Premenstrual asthma was found in 40 patients with asthma among the 95 premenopausal patients (42.1%). It is less common than in the Vega series  which published the highest rate of 52.54%. The incidence of premenstrual asthma is higher in women younger than 35 (32.5%), but tends to decrease with age. The average age is 34.78 years almost identical to that reported by SABRY  and RAO . In contrast, Shames and Thornton found a higher incidence of premenstrual asthma in peri-menopausal women [1,8].
The symptoms of premenstrual asthma are variable. In our series, premenstrual asthma was expressed only by respiratory discomfort in 85% of cases. This result is close to that of AGARWAL who studied the different symptoms in premenstrual asthma. He found dyspnea in 96% with wheezing in 52% of cases, chest tightness in 43% of cases, cough in 39% of cases and sputum in 13% of cases .
Most patients with premenstrual asthma have moderate asthma in 52.5% of cases, or mild in 35% of cases. There was no high incidence of severe asthma in asthmatics with premenstrual asthma (7.5%). The same finding was reported by VEGA . In contrast, Rao reported severe asthma in 50% of women with premenstrual asthma . Several other studies have found a link between premenstrual asthma and the severity of asthma [6,8,10,11].
In addition, premenstrual syndrome in our series is present in almost all patients with premenstrual asthma (92.5%). The frequency of premenstrual syndrome observed in our series is close to that of Dorhofer  but higher than that reported by ENSOM  and Vega . Skrzypulec found a low incidence of this syndrome in adolescent asthmatics (20%) compared with non-asthmatics (46.67%) .
In our series, premenstrual syndrome is statistically significantly associated with uncontrolled asthma (85.2%). This frequent association suggests a common mechanism of occurrence of these two entities including the psychic component which has been frequently found in the literature as a factor associated with premenstrual asthma , as is premenstrual syndrome . Although the psychic component was not studied in this work, the irritability marking the premenstrual syndrome in 87.5% of patients could cause a suspicion of a psychic cause in the occurrence of premenstrual asthma.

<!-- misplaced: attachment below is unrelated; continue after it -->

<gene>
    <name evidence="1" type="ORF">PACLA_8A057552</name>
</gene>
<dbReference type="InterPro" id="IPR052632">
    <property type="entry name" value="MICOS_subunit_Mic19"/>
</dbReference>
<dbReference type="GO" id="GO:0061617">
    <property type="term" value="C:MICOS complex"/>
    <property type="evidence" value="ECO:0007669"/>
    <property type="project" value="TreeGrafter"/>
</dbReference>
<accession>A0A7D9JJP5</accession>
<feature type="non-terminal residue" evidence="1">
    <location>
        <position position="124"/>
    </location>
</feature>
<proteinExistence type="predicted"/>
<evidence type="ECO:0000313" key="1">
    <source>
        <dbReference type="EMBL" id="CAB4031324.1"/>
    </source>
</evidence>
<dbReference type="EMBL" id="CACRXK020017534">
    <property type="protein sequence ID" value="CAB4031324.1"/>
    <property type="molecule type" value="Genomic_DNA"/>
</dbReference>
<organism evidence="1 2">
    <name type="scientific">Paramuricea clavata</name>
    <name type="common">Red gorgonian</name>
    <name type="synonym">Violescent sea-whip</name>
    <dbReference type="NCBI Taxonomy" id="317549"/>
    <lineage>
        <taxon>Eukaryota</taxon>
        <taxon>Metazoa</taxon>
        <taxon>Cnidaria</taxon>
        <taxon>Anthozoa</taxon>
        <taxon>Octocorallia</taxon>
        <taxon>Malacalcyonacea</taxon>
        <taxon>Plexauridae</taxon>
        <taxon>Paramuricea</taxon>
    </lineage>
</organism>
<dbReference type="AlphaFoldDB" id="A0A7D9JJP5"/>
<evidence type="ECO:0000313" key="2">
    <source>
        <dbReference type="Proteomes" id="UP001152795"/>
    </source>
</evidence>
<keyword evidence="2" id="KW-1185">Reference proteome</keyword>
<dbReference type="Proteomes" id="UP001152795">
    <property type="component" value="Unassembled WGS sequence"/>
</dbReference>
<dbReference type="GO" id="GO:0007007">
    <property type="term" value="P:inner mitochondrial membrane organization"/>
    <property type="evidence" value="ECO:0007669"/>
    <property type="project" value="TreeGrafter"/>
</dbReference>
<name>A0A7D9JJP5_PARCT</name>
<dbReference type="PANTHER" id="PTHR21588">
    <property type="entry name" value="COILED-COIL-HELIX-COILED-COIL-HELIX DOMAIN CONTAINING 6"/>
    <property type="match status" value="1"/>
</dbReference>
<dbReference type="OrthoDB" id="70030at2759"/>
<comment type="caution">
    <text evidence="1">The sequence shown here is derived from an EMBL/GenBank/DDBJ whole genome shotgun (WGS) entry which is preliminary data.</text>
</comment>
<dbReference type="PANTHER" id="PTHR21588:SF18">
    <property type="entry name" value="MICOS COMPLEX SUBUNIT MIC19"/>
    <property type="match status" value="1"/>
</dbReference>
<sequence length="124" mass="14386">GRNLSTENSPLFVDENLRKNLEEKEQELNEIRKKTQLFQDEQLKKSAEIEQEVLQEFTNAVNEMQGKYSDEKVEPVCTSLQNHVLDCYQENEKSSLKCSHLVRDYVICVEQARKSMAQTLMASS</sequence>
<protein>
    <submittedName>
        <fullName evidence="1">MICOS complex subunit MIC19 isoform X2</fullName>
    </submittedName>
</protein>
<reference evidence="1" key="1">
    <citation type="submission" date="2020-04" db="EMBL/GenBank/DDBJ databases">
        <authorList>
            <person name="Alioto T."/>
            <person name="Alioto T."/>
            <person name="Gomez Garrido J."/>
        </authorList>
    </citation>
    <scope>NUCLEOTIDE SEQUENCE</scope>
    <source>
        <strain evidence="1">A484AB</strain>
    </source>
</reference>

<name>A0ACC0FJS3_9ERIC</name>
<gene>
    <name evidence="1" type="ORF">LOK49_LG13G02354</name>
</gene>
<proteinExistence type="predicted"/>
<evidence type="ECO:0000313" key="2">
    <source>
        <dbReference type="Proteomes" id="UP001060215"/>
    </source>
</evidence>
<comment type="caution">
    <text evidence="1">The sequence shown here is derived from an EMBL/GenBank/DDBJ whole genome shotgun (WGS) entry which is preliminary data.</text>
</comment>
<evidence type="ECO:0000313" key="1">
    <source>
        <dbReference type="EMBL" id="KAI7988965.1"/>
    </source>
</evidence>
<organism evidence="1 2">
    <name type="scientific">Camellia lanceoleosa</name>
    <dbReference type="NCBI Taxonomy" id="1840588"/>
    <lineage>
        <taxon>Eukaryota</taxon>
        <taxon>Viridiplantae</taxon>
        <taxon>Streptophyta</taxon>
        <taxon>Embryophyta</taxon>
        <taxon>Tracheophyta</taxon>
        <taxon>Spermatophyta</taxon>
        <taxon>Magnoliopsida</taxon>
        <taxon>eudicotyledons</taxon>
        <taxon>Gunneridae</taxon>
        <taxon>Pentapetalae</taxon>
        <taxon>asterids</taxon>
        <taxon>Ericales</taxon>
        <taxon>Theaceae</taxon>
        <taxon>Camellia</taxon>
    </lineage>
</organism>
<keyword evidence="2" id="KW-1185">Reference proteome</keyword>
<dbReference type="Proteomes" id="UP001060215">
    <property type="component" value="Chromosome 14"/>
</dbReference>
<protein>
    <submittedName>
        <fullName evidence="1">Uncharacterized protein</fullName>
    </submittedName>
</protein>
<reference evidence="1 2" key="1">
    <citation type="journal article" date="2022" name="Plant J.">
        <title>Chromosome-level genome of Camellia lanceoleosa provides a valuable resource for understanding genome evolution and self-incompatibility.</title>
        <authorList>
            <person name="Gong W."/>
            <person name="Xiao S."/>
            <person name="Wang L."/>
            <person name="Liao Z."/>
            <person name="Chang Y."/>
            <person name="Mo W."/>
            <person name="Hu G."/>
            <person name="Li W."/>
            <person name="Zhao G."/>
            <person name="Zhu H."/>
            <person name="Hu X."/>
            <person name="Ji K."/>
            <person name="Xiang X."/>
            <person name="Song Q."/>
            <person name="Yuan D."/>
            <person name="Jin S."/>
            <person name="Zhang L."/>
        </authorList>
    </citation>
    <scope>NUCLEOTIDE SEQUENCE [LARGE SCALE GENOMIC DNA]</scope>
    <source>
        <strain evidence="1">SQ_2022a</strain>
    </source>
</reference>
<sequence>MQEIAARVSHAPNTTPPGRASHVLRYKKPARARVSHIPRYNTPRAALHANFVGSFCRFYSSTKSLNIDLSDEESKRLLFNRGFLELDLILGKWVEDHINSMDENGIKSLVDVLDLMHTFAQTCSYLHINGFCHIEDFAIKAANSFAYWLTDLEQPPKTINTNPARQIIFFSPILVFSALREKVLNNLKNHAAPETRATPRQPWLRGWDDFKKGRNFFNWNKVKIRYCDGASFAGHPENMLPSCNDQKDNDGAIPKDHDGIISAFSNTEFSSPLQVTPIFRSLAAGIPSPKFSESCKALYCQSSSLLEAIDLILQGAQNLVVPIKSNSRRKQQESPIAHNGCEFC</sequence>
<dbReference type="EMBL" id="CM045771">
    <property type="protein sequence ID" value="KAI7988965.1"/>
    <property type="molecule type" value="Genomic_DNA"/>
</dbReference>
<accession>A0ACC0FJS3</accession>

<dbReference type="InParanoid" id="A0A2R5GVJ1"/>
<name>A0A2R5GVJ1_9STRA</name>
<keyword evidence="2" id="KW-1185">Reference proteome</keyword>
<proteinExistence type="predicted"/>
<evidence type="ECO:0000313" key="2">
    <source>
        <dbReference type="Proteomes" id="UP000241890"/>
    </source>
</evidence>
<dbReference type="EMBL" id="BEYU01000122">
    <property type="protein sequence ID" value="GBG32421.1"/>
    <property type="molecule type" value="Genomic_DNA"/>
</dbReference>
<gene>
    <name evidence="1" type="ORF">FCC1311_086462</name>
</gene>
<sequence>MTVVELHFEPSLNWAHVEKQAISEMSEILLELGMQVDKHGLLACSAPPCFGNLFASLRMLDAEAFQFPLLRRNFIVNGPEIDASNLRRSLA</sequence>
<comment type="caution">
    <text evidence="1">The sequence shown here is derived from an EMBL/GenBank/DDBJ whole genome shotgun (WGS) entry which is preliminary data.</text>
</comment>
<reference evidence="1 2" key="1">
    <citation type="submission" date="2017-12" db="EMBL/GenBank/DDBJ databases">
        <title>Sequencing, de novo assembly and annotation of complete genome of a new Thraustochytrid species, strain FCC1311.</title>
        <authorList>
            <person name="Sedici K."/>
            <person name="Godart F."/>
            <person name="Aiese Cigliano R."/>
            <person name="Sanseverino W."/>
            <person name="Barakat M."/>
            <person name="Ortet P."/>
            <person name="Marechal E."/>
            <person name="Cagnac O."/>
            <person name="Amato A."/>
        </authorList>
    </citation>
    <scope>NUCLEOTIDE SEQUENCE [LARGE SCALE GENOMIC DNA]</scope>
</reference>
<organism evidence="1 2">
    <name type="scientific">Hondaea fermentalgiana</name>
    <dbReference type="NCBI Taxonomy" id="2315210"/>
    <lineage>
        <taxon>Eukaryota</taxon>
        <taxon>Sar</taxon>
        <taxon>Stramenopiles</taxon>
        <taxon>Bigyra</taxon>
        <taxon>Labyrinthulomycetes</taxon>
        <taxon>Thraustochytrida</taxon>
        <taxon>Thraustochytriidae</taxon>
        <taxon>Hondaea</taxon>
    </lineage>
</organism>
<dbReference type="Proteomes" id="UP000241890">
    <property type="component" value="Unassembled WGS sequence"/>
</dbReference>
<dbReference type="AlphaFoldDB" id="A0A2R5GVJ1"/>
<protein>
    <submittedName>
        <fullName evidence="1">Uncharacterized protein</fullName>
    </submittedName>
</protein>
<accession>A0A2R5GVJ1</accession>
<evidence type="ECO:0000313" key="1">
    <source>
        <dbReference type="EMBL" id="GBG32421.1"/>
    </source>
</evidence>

The symptoms of premenstrual asthma are accompanied by a significant increase in VC from the follicular phase to the premenstrual phase. Knowing that progesterone increases during the luteal phase and reaches its maximum in pre-menstruation, the increase in ventilation represented by an increase in VC is most likely related to the increase of this hormone .
On the other hand, the analysis of the last two phases of the cycle during which patients are symptomatic, found low levels of PEF in 60% of cases. In the literature, low levels of DEP in pre-menstruation were reported by OGUZULGEN , KAUR  and MURPHY  while ARORA found significantly elevated flow and volume values during the luteal phase, compared to the premenstrual phase .
This suggests that the anti-inflammatory effect of estradiol at normal levels  can become pro-inflammatory at high levels [23,24]. These elevated levels observed during the luteal and even premenstrual phase may be responsible for bronchial obstruction marked by a decrease in PEF during premenstrual asthma.
Variations in the symptoms of asthma and respiratory function during the menstrual cycle strongly suggest the role of sex hormones on the bronchial tree. Although the mechanism of action of the sex hormones on the woman's respiratory system is unclear, premenstrual asthma, which is felt subjectively in 42.1% of our patients, is of particular interest, especially since the prevalence of asthma is increasing in the world.